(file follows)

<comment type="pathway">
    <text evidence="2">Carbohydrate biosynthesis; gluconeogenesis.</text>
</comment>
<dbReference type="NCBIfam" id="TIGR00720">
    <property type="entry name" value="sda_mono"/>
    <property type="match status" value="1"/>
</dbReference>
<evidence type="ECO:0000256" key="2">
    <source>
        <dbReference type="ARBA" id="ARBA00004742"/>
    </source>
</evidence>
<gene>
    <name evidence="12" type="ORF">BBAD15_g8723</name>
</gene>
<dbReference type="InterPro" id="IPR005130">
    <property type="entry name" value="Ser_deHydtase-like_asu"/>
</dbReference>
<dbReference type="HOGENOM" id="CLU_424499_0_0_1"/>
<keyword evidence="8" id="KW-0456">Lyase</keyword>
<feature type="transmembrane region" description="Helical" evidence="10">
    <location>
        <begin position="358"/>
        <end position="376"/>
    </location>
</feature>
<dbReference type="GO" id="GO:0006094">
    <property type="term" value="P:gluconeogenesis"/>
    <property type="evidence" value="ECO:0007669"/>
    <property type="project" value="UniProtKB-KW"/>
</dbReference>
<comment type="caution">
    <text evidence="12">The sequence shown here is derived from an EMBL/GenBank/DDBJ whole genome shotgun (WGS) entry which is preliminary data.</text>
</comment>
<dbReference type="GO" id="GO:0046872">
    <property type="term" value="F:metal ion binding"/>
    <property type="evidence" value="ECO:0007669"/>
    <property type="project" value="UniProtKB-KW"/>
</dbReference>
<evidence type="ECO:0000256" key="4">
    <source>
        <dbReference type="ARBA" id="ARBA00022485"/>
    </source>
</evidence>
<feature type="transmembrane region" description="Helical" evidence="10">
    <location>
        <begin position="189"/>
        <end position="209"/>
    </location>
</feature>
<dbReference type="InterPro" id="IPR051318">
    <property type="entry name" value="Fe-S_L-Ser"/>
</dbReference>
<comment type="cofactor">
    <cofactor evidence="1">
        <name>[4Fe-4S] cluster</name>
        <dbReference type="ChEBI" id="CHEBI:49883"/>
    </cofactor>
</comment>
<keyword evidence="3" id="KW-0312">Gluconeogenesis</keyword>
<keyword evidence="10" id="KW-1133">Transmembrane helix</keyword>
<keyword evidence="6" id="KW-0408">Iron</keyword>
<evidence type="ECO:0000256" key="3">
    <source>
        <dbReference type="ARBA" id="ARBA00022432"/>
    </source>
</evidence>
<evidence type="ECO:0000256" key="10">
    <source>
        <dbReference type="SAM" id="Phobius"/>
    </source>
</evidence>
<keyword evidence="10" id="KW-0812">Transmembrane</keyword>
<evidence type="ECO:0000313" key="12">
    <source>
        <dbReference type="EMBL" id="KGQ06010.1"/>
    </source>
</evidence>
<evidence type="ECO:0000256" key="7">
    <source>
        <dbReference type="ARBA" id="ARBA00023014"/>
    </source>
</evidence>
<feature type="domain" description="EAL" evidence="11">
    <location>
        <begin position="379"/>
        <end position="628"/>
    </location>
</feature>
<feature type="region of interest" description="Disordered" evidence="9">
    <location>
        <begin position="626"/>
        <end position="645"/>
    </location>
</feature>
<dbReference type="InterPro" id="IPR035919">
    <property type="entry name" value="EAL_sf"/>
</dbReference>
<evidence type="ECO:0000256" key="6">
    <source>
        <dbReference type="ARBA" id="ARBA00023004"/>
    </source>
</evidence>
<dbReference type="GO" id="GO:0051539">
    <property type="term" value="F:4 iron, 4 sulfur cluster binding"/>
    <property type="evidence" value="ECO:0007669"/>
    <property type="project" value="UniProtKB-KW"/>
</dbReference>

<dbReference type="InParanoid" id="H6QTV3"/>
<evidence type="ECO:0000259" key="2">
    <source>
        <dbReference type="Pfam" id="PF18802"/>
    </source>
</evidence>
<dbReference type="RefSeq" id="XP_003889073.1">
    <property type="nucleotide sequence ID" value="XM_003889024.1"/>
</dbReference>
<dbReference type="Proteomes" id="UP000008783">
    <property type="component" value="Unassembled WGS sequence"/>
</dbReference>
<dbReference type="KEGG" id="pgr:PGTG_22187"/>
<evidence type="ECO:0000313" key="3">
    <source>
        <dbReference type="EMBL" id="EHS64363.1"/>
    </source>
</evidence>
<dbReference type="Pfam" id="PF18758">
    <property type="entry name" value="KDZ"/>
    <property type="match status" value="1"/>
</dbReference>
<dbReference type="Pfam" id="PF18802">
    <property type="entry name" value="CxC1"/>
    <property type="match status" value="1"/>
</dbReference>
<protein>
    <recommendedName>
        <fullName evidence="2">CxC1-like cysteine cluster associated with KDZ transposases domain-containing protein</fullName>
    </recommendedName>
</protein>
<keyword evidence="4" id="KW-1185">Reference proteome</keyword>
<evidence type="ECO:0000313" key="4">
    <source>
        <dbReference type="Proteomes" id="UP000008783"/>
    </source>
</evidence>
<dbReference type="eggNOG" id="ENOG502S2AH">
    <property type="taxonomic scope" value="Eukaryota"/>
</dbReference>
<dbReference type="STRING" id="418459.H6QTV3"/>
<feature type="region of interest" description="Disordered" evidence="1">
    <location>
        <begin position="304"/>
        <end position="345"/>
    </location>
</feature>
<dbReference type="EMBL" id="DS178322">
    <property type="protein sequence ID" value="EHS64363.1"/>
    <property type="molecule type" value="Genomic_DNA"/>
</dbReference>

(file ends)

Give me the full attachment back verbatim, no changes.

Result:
<comment type="pathway">
    <text evidence="2">Carbohydrate biosynthesis; gluconeogenesis.</text>
</comment>
<dbReference type="NCBIfam" id="TIGR00720">
    <property type="entry name" value="sda_mono"/>
    <property type="match status" value="1"/>
</dbReference>
<evidence type="ECO:0000256" key="2">
    <source>
        <dbReference type="ARBA" id="ARBA00004742"/>
    </source>
</evidence>
<gene>
    <name evidence="12" type="ORF">BBAD15_g8723</name>
</gene>
<dbReference type="InterPro" id="IPR005130">
    <property type="entry name" value="Ser_deHydtase-like_asu"/>
</dbReference>
<dbReference type="HOGENOM" id="CLU_424499_0_0_1"/>
<keyword evidence="8" id="KW-0456">Lyase</keyword>
<feature type="transmembrane region" description="Helical" evidence="10">
    <location>
        <begin position="358"/>
        <end position="376"/>
    </location>
</feature>
<dbReference type="GO" id="GO:0006094">
    <property type="term" value="P:gluconeogenesis"/>
    <property type="evidence" value="ECO:0007669"/>
    <property type="project" value="UniProtKB-KW"/>
</dbReference>
<comment type="caution">
    <text evidence="12">The sequence shown here is derived from an EMBL/GenBank/DDBJ whole genome shotgun (WGS) entry which is preliminary data.</text>
</comment>
<dbReference type="GO" id="GO:0046872">
    <property type="term" value="F:metal ion binding"/>
    <property type="evidence" value="ECO:0007669"/>
    <property type="project" value="UniProtKB-KW"/>
</dbReference>
<evidence type="ECO:0000256" key="4">
    <source>
        <dbReference type="ARBA" id="ARBA00022485"/>
    </source>
</evidence>
<feature type="transmembrane region" description="Helical" evidence="10">
    <location>
        <begin position="189"/>
        <end position="209"/>
    </location>
</feature>
<dbReference type="InterPro" id="IPR051318">
    <property type="entry name" value="Fe-S_L-Ser"/>
</dbReference>
<comment type="cofactor">
    <cofactor evidence="1">
        <name>[4Fe-4S] cluster</name>
        <dbReference type="ChEBI" id="CHEBI:49883"/>
    </cofactor>
</comment>
<keyword evidence="3" id="KW-0312">Gluconeogenesis</keyword>
<keyword evidence="10" id="KW-1133">Transmembrane helix</keyword>
<keyword evidence="6" id="KW-0408">Iron</keyword>
<evidence type="ECO:0000256" key="3">
    <source>
        <dbReference type="ARBA" id="ARBA00022432"/>
    </source>
</evidence>
<evidence type="ECO:0000256" key="10">
    <source>
        <dbReference type="SAM" id="Phobius"/>
    </source>
</evidence>
<keyword evidence="10" id="KW-0812">Transmembrane</keyword>
<evidence type="ECO:0000313" key="12">
    <source>
        <dbReference type="EMBL" id="KGQ06010.1"/>
    </source>
</evidence>
<evidence type="ECO:0000256" key="7">
    <source>
        <dbReference type="ARBA" id="ARBA00023014"/>
    </source>
</evidence>
<feature type="domain" description="EAL" evidence="11">
    <location>
        <begin position="379"/>
        <end position="628"/>
    </location>
</feature>
<feature type="region of interest" description="Disordered" evidence="9">
    <location>
        <begin position="626"/>
        <end position="645"/>
    </location>
</feature>
<dbReference type="InterPro" id="IPR035919">
    <property type="entry name" value="EAL_sf"/>
</dbReference>
<evidence type="ECO:0000256" key="6">
    <source>
        <dbReference type="ARBA" id="ARBA00023004"/>
    </source>
</evidence>
<dbReference type="GO" id="GO:0051539">
    <property type="term" value="F:4 iron, 4 sulfur cluster binding"/>
    <property type="evidence" value="ECO:0007669"/>
    <property type="project" value="UniProtKB-KW"/>
</dbReference>

<dbReference type="InParanoid" id="H6QTV3"/>
<evidence type="ECO:0000259" key="2">
    <source>
        <dbReference type="Pfam" id="PF18802"/>
    </source>
</evidence>
<dbReference type="RefSeq" id="XP_003889073.1">
    <property type="nucleotide sequence ID" value="XM_003889024.1"/>
</dbReference>
<dbReference type="Proteomes" id="UP000008783">
    <property type="component" value="Unassembled WGS sequence"/>
</dbReference>
<dbReference type="KEGG" id="pgr:PGTG_22187"/>
<evidence type="ECO:0000313" key="3">
    <source>
        <dbReference type="EMBL" id="EHS64363.1"/>
    </source>
</evidence>
<dbReference type="Pfam" id="PF18758">
    <property type="entry name" value="KDZ"/>
    <property type="match status" value="1"/>
</dbReference>
<dbReference type="Pfam" id="PF18802">
    <property type="entry name" value="CxC1"/>
    <property type="match status" value="1"/>
</dbReference>
<protein>
    <recommendedName>
        <fullName evidence="2">CxC1-like cysteine cluster associated with KDZ transposases domain-containing protein</fullName>
    </recommendedName>
</protein>
<keyword evidence="4" id="KW-1185">Reference proteome</keyword>
<evidence type="ECO:0000313" key="4">
    <source>
        <dbReference type="Proteomes" id="UP000008783"/>
    </source>
</evidence>
<dbReference type="eggNOG" id="ENOG502S2AH">
    <property type="taxonomic scope" value="Eukaryota"/>
</dbReference>
<dbReference type="STRING" id="418459.H6QTV3"/>
<feature type="region of interest" description="Disordered" evidence="1">
    <location>
        <begin position="304"/>
        <end position="345"/>
    </location>
</feature>
<dbReference type="EMBL" id="DS178322">
    <property type="protein sequence ID" value="EHS64363.1"/>
    <property type="molecule type" value="Genomic_DNA"/>
</dbReference>